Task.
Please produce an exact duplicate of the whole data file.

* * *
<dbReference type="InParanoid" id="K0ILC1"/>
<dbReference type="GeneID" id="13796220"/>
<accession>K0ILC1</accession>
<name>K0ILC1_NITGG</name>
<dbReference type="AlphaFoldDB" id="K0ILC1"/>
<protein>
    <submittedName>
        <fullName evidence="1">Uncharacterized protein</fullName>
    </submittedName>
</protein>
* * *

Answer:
<dbReference type="InParanoid" id="K0ILC1"/>
<dbReference type="GeneID" id="13796220"/>
<accession>K0ILC1</accession>
<name>K0ILC1_NITGG</name>
<dbReference type="AlphaFoldDB" id="K0ILC1"/>
<protein>
    <submittedName>
        <fullName evidence="1">Uncharacterized protein</fullName>
    </submittedName>
</protein>